Published: January 10, 2012
The case involving a congregation of Catholic nuns headquartered near here, which sued a Santa Fe, N.M., art dealer and a local appraiser for fraud in the sale of a painting by Nineteenth Century genre artist William-Adolphe Bouguereau, has ended, with the sisters unsuccessful in their attempt to be made whole on the painting’s true value.
The case went to jury trial in December. Before Justice Michael C. Lynch of the Albany County Supreme Court on January 6, closing arguments were presented to the jury after a brief hiatus during the New Year’s holiday. The case went to the jury on Monday, January 9, and by Monday afternoon the verdict came back †the two men on trial for “scamming” the sisters, Mark Zaplin and Mark LaSalle, were found not guilty.
“I’m shaking! It’s been a three-year nightmare,” said a relieved Zaplin when contacted after word of the jury’s decision came down. “There was no fraud here and the jury found 100 percent in our favor.”
In August 2008, the Daughters of Mary Mother of Our Savior and St Joseph’s Chapel, based in Round Top, N.Y., claimed that the dealer, Zaplin, and Mark LaSalle, a New York State art appraiser, colluded to defraud them of the $1.7 million they believe they could have gotten for selling “Notre Dame des Anges,” an 1889 work by Bouguereau that depicts Mary standing in the clouds with the Christ Child surrounded by angels. (See Antiques and The Arts Weekly, March 30, 2009.)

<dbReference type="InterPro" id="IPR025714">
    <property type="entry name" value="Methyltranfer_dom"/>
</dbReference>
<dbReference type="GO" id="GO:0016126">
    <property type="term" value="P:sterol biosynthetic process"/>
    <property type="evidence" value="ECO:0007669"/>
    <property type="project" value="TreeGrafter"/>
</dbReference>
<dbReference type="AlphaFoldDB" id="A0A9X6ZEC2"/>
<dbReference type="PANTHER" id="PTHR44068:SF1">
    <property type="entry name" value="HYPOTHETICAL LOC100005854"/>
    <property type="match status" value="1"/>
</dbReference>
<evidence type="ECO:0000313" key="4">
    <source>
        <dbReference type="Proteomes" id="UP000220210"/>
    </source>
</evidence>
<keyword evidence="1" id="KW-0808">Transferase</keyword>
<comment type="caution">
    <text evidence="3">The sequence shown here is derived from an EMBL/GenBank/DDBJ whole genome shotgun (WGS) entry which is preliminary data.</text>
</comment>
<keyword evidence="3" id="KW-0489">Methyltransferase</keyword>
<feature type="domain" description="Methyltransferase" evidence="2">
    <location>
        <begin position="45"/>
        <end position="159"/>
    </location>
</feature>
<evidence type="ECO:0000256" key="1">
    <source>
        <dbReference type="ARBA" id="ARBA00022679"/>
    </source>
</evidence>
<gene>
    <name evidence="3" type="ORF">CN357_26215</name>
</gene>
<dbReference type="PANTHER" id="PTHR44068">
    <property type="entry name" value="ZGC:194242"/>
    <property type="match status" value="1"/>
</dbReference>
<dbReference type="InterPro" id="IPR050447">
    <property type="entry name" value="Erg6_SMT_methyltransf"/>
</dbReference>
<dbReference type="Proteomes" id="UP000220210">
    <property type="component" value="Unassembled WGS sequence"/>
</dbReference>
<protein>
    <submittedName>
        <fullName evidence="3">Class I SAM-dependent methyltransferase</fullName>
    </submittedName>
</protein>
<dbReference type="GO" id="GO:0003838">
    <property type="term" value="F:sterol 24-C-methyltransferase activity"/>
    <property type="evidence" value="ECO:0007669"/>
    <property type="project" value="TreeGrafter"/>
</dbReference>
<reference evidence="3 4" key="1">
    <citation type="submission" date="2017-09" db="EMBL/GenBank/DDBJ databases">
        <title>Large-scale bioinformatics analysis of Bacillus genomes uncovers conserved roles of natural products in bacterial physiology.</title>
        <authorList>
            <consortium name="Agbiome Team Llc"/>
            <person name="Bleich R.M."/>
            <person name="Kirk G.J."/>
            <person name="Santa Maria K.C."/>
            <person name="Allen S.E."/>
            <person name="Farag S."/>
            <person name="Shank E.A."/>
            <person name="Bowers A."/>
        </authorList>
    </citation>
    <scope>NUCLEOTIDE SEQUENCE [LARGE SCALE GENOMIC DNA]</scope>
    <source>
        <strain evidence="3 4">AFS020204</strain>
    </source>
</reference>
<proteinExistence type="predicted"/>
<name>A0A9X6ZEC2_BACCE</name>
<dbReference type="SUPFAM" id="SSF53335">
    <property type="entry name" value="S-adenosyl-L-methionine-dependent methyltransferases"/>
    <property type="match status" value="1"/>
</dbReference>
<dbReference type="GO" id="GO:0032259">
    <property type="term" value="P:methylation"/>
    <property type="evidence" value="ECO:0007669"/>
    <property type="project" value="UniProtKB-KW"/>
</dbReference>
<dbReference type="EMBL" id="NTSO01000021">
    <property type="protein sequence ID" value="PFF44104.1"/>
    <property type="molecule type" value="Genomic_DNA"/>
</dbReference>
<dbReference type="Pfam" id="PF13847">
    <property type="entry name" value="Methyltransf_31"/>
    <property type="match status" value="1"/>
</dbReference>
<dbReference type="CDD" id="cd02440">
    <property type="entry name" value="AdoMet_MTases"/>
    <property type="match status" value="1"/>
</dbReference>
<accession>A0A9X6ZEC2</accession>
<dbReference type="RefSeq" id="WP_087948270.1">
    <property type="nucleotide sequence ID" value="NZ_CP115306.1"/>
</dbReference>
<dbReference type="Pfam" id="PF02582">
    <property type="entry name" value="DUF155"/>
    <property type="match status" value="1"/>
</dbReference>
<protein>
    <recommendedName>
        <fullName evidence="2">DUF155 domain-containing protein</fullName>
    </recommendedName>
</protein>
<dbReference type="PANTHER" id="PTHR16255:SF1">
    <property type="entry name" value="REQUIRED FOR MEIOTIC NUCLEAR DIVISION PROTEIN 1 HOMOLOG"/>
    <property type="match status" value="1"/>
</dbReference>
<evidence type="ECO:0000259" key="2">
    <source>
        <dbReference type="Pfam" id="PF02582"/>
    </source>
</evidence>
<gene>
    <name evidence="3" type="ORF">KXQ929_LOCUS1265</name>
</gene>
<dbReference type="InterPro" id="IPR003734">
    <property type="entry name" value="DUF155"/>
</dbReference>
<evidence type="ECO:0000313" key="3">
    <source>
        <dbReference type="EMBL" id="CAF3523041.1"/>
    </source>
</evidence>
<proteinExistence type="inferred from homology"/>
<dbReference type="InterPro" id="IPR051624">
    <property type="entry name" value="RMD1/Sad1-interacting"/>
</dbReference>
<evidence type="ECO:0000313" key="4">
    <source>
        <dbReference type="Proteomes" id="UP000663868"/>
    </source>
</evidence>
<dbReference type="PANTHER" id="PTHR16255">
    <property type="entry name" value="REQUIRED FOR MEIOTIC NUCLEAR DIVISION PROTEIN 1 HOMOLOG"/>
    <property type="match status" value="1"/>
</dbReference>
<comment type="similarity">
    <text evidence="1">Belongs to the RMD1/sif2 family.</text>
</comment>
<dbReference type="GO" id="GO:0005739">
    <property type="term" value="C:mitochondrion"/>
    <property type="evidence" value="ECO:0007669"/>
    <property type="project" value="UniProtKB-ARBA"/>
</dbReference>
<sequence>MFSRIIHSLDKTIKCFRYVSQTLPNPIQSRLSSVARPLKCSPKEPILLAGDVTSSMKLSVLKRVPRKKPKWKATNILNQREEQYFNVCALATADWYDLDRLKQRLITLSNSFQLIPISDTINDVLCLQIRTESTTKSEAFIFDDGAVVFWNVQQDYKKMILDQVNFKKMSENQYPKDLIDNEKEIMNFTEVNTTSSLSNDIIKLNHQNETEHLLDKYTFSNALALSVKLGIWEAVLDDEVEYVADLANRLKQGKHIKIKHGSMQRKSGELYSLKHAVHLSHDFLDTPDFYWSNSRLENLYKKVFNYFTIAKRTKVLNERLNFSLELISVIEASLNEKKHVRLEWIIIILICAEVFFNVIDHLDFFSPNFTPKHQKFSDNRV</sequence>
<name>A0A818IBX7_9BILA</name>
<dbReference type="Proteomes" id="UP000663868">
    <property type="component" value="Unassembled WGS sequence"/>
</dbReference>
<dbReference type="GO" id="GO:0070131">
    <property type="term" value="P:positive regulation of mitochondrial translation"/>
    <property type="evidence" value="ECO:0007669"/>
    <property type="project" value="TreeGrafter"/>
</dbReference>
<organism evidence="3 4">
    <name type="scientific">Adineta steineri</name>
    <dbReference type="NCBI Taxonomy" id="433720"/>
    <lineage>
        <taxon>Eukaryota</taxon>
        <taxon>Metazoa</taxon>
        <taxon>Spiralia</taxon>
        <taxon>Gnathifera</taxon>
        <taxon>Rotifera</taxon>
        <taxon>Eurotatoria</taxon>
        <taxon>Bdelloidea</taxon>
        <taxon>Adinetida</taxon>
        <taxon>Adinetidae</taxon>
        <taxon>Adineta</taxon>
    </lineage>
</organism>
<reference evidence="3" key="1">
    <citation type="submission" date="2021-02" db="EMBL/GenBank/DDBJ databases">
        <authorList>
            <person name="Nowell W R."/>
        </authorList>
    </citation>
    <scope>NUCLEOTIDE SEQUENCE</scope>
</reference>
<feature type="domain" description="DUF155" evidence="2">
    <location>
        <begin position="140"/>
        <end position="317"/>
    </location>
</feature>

In the complaint filed in the New York Supreme Court that year, the nuns, represented by New York City attorney Bruce Goldstone, claimed that LaSalle and Zaplin “intentionally, deliberately, wantonly, maliciously [and] with evil motive … perpetrated fraud” against the congregation.
Zaplin purchased the genre painting from the Daughters of Mary in 2006, paying them $450,000. He later sold it to a Dallas art dealer, Brian Roughton, for about $2.5 million. Zaplin denied any conspiracy to defraud the nuns, countering that they are merely experiencing seller’s remorse. “Sometimes you just get lucky,” he said.
Goldstone argued, however, that LaSalle’s “lowball” appraisal, in concert with Zaplin’s “straw purchase” constituted negligent misrepresentation, breach of contract, express or implied warranty, fraud, breach of fiduciary duty, deceptive business practices and violation of the penal law regarding stealing property. The requested wages for those sins, or in legalese, “causes of action,” amount to $1.75 million, plus $50 million in punitive damages.
Calls to the Daughters of Mary and the defense team for comment were not returned by press time.
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